Appendicolith

Appendicolith

Description, Causes and Risk Factors:

Appendicolith is a calcified concretion in the appendix visible on an abdominal radiograph; considered diagnostic of appendicitis in the acute abdomen.

Appendicolith is a conglomeration of firm feces with some mineral deposits. It is usually found accidentally in abdominal computed tomography (CT) without any signs of appendicitis. Appendicolith may obstruct the appendix lumen, causing appendicitis and is found in approximately 10% of patients with appendix inflammation. Appendicitis which is caused by appendicolith is more commonly associated with perforation and abscess formation.

Appendicoliths are seen in about 10% of patients with acute appendicitis. They are more frequently associated with appendix perforation and abscess formation. The appendicolith obstructs the appendix lumen. It also destroys the mucosa with it's local mass effect. Gangrene in the appendix is inevitable. It is important to point out that patients with appendicolithiasis are at increased risk of appendix perforation and abscess formation.

Appendicolith may cause intermittent abdominal pain. It may mimic stone disease of the Genitourinary tract. Sometimes it can be difficult to differentiate acute appendicitis from appendicolith. Both of these pathologies may cause leukocytosis and hematuria. Abdominal findings such as right lower quadrant pain and rebound tenderness can be detected in appendicitis and urolithiasis.

Appendicolith may also cause appendicitis with serious complications including perforation and intra-abdominal abscess formation.

Symptoms:

Symptoms include:

Intermittent abdominal pain.

appendicolith
  • Anorexia.
  • Nausea and vomiting.
  • Fever.
  • Pain migration

Most of the patients with appendicoliths are asymptomatic. However, appendicoliths may also cause serious appendicular inflammation and peritonitis.

Diagnosis:

Appendicoliths can be detected in abdominal x-ray when they are sufficiently calcified. USG (ultrasonography) and CT may also help in the diagnosis of an appendicolith. The definitive diagnosis of appendicolithiasis could be done with abdominal CT.

Treatment:

Laparoscopy is becoming the preferred approach for various abdominal surgeries. Since the development of laparoscopic ultrasonography (LUS) probes that can be inserted through laparoscopic ports, LUS has been introduced to compensate for this limitation in various laparoscopic abdominal surgeries. Although the laparoscopic removal of appendicoliths is recommended in patients with retained appendicoliths after appendectomy for minimally invasive treatment, localization of the spilled appendicolith may be also an obstacle to surgeons using a laparoscopic approach.

NOTE: The above information is educational purpose. The information provided herein should not be used during any medical emergency or for the diagnosis or treatment of any medical condition.

DISCLAIMER: This information should not substitute for seeking responsible, professional medical care.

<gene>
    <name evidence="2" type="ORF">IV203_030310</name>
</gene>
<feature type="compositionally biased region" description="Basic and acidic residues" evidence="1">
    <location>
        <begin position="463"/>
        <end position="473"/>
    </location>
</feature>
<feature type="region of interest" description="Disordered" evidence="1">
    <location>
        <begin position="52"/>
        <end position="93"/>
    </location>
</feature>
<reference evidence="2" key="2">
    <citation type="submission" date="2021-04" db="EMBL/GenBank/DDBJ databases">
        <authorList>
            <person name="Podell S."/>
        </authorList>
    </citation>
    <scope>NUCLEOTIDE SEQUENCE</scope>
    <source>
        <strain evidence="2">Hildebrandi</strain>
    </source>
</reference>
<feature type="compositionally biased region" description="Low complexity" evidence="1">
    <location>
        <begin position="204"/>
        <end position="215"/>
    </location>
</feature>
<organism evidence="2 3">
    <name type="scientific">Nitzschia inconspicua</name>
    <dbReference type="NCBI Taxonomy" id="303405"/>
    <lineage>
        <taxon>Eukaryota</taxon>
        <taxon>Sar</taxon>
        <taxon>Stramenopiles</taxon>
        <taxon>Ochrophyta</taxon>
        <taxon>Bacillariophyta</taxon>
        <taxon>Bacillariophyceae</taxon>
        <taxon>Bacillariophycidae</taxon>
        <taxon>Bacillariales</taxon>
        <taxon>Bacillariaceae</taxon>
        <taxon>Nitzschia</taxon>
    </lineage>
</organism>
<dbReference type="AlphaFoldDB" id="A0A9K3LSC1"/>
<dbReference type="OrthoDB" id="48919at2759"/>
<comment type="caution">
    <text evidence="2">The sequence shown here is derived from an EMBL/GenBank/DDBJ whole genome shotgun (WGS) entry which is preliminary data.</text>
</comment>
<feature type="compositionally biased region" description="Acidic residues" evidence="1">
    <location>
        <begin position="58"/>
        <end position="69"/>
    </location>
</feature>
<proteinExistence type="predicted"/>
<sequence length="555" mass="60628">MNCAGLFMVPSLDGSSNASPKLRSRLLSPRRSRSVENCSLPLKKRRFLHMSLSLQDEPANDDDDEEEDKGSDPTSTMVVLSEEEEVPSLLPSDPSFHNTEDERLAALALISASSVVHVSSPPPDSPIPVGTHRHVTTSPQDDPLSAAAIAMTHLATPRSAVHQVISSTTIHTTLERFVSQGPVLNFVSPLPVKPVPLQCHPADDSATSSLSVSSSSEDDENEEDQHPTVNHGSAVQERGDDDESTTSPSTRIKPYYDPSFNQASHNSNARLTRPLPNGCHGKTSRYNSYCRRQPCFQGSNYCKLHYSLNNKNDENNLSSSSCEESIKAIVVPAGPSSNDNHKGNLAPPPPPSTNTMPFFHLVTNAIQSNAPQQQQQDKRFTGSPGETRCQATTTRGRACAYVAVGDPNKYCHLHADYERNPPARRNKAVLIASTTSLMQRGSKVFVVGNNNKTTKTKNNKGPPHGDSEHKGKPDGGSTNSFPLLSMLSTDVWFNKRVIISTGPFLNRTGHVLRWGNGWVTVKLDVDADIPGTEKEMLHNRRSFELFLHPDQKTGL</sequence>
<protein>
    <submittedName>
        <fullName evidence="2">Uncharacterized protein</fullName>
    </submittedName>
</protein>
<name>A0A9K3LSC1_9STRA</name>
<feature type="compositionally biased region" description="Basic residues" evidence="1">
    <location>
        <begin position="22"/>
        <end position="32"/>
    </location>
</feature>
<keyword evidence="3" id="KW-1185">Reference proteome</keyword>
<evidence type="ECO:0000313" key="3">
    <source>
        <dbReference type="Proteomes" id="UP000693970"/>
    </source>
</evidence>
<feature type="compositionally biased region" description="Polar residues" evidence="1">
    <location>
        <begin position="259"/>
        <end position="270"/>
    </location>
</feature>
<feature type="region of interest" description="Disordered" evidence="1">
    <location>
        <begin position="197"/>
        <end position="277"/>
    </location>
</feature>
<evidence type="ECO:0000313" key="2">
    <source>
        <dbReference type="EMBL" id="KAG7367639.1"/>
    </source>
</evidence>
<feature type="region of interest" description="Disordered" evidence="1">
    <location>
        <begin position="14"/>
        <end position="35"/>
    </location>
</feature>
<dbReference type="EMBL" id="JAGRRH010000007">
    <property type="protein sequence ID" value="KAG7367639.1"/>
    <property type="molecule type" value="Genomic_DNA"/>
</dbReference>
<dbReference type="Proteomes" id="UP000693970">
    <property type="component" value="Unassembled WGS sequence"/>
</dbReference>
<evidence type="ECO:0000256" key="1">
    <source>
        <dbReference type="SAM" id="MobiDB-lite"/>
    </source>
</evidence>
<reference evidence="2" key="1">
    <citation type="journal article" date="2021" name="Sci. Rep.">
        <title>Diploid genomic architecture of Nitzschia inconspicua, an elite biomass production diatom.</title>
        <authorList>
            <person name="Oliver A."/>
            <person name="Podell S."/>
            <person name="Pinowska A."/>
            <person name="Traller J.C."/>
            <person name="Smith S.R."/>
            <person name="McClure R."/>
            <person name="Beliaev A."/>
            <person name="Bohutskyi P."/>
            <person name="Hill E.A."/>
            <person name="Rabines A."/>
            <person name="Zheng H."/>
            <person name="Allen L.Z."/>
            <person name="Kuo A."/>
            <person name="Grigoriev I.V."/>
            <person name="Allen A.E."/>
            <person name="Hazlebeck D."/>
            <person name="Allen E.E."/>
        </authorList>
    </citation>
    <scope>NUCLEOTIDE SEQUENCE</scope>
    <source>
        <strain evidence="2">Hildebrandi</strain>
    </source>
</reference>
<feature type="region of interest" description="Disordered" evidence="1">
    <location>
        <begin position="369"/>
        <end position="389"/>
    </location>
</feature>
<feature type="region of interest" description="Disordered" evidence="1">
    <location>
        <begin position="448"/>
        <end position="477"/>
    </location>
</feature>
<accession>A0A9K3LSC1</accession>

6 Comments

  1. Neeraj N Nair

    Recently I was diagnosed for nephrolithiasis and when underwent CT scan found none but impression was “medially placed appendix was found with noted appendicitis, size appears 7mm.

    Kindly suggest if it is for the panic button to be pressed, what should be done, kindly advice.

    Reply
    • editor-m

      Thank you for your comment. Please, try to find more information about nephrolithiasis here https://www.medigoo.com/articles/nephrolithesis/
      After all, please, contact your doctor for more precise examination and recommendations for treatment.

      Reply
  2. Tina Randolph

    I had a CT of my abdomen and pelvis.I’m reading over some of my medical records I have downloaded. It says,Several small appendicolith,Minimal enlargement of the Appendix at 9mm with periappendiceal edema and fat standing suspicious for acute non complicated appendicitis.goes on to say LARGE amount of fecalmatter in the colon. This test was taken a few months before I went into the ER on a Sunday morning they said I had acute appendicitis as they were taking out 12 hours later My question is how far in advance world they have to do a test to find out I should have my appendix removed. The Dr.that performed the surgery said it took him 3 hours to get out.He was amazed that they didn’t rupture, said it was as big as a baseball. They had to put so much gas in me to open up to get it all, pain after I woke up was worse than childbearing, I did natural with 2 children over 9 LBs.

    Reply
    • editor-m

      Thank you for commenting. Hopefully, it is not so bad everywhere. We wish you to find good spesialists and consult them.

      Reply
  3. Sudhakar

    My wife diagnosed with tiny appendicolith. Please advise me about treatment.is there any option to cure with medicine or only option to undergo laparoscopy surgery.

    Reply
    • maisteri

      Appendicolith is not an indication for surgery, it rather indicates the risk of developing appendicitis in the future and do not require any treatment (and there are any). So the appendectomy is usually not performed unless there are symptoms of appendicitis.

      Reply

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